|1960 presidential election|
Nixon and Lodge
|Date(s)||July 25-28, 1960|
|Presidential nominee||Richard M. Nixon of California|
|Vice presidential nominee||Henry C. Lodge Jr. of Massachusetts|
The 1960 National Convention of the Republican Party of the United States was held in Chicago, Illinois, from July 25 to July 28, 1960, at the International Amphitheatre. It was the 14th and most recent time overall that Chicago hosted the Republican National Convention, more times than any other city.
By the time the Republican convention opened, Nixon had no opponents for the nomination. The highlight of the convention was the speech by U.S. Senator Barry Goldwater of Arizona removing himself from the race, in which he called on conservatives to "take back" the party. Nixon won easily, earning 1,321 votes to 10 for Goldwater. At the convention, Nixon promised that he would visit every state during his campaign.
After winning the presidential nomination, Nixon considered several candidates for the vice presidential nomination. Incumbent President Dwight D. Eisenhower strongly supported Henry Cabot Lodge Jr., the United States Ambassador to the United Nations. Though Lodge was not viewed by Republicans as a charismatic speaker, his foreign policy experience made him an appealing candidate.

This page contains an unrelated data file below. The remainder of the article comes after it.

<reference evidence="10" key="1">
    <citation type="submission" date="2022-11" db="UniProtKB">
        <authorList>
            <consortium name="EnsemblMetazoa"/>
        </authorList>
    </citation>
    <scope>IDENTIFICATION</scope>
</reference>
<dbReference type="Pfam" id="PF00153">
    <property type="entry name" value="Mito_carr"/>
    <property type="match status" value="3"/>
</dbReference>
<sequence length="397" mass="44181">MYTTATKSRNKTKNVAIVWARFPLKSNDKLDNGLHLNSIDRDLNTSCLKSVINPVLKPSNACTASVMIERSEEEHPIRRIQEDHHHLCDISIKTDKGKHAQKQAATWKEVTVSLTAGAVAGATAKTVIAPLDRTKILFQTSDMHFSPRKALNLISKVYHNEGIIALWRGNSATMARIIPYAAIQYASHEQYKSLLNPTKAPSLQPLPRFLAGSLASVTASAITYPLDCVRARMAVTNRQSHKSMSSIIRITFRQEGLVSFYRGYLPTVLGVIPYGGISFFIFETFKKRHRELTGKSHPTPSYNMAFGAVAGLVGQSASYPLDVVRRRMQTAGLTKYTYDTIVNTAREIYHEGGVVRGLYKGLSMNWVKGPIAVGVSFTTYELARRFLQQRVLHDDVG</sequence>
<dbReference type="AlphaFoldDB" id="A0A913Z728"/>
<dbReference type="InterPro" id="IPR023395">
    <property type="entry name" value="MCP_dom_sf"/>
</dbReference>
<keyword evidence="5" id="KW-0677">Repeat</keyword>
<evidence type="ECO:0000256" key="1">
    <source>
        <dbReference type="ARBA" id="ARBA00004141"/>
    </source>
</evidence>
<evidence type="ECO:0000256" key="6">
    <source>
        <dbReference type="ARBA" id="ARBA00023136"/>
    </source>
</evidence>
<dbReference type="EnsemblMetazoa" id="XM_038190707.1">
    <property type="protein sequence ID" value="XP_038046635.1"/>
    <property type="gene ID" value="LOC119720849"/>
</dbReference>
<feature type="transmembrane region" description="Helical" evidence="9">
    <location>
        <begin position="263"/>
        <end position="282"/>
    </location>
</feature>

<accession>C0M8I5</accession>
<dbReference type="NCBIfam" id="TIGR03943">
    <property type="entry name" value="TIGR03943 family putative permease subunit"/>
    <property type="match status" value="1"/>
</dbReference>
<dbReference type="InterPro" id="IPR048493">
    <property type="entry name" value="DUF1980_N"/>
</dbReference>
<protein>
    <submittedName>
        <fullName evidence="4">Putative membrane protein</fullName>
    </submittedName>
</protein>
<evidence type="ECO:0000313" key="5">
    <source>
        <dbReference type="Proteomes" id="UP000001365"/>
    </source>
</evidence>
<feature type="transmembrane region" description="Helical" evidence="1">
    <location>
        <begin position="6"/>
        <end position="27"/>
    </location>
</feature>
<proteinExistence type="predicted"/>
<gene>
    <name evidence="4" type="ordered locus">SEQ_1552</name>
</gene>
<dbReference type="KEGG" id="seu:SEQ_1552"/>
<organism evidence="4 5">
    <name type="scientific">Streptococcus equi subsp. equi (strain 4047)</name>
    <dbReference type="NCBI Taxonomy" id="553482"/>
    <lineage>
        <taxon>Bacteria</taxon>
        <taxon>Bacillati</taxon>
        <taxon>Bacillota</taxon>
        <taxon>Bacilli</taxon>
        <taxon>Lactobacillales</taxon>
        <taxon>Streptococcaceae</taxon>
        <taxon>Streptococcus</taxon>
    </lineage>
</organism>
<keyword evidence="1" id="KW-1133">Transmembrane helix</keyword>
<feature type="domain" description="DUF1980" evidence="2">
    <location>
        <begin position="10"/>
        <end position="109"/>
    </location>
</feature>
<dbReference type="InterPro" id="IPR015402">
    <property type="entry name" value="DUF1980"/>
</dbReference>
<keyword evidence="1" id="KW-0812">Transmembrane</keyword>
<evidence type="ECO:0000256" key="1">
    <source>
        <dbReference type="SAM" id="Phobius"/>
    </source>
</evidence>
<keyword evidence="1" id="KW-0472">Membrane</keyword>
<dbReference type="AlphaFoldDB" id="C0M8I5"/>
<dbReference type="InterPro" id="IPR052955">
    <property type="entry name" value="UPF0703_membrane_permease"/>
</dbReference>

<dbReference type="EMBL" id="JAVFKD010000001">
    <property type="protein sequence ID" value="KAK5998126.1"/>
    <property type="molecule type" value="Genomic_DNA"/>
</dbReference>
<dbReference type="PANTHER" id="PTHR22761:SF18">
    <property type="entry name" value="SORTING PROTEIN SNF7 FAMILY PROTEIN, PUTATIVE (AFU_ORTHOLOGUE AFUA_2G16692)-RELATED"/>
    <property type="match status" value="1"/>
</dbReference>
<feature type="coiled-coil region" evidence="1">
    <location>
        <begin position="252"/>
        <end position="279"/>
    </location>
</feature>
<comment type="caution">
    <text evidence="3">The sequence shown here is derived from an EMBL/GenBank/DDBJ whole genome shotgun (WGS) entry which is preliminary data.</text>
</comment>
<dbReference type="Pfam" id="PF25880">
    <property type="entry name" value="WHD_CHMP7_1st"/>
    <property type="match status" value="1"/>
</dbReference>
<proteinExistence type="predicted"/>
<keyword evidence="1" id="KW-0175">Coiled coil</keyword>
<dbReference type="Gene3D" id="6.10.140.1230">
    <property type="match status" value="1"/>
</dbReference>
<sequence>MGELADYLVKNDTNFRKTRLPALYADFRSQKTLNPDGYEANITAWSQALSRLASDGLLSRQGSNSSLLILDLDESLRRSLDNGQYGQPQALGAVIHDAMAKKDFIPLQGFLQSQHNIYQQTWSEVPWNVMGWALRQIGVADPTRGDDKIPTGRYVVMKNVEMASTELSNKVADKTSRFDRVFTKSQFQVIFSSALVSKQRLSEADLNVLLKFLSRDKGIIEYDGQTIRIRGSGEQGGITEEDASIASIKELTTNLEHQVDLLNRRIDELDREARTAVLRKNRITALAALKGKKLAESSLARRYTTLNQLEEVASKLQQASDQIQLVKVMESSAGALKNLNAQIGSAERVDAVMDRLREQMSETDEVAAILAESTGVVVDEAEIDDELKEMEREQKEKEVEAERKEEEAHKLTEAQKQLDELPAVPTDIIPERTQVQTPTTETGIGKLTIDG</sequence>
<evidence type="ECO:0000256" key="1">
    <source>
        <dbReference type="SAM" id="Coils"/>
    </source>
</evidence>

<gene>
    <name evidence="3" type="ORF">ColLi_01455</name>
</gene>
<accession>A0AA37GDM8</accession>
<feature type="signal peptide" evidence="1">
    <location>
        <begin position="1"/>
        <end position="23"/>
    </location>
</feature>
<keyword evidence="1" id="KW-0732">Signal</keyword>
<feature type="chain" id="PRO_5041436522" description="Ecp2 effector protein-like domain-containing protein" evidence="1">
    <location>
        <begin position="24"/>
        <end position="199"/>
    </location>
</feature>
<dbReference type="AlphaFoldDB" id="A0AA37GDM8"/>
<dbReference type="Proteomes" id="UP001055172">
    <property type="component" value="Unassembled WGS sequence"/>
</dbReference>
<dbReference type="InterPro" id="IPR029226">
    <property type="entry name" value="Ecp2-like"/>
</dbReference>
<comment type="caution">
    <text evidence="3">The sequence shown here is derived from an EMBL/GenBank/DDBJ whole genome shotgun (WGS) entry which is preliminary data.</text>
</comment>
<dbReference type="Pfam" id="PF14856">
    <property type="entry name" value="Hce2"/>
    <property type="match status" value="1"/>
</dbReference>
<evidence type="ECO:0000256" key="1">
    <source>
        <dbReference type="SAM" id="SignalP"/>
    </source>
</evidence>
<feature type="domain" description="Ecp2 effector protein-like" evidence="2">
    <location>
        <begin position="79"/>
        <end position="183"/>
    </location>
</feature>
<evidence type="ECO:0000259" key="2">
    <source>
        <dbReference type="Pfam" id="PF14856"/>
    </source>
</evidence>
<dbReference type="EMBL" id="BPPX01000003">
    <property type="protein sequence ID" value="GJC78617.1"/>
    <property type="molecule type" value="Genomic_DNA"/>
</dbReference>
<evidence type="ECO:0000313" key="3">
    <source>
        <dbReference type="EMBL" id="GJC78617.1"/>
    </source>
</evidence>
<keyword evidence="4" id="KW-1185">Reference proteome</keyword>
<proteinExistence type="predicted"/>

Lodge was unpopular with the conservative wing of the party, who regarded him as a Northeastern moderate. As a result of the conservatives' coolness toward Lodge, Nixon strongly considered conservative Minnesota Representative Walter Judd and U.S. Senator Thruston Morton of Kentucky, an establishment Republican who was more moderate than Judd but had a high profile as chairman of the Republican National Committee.
Other candidates Nixon considered include:
After deciding on Lodge, Nixon participated in a closed session with party leaders, who concurred with his preference. After the session, Nixon announced his choice publicly, and the convention ratified it.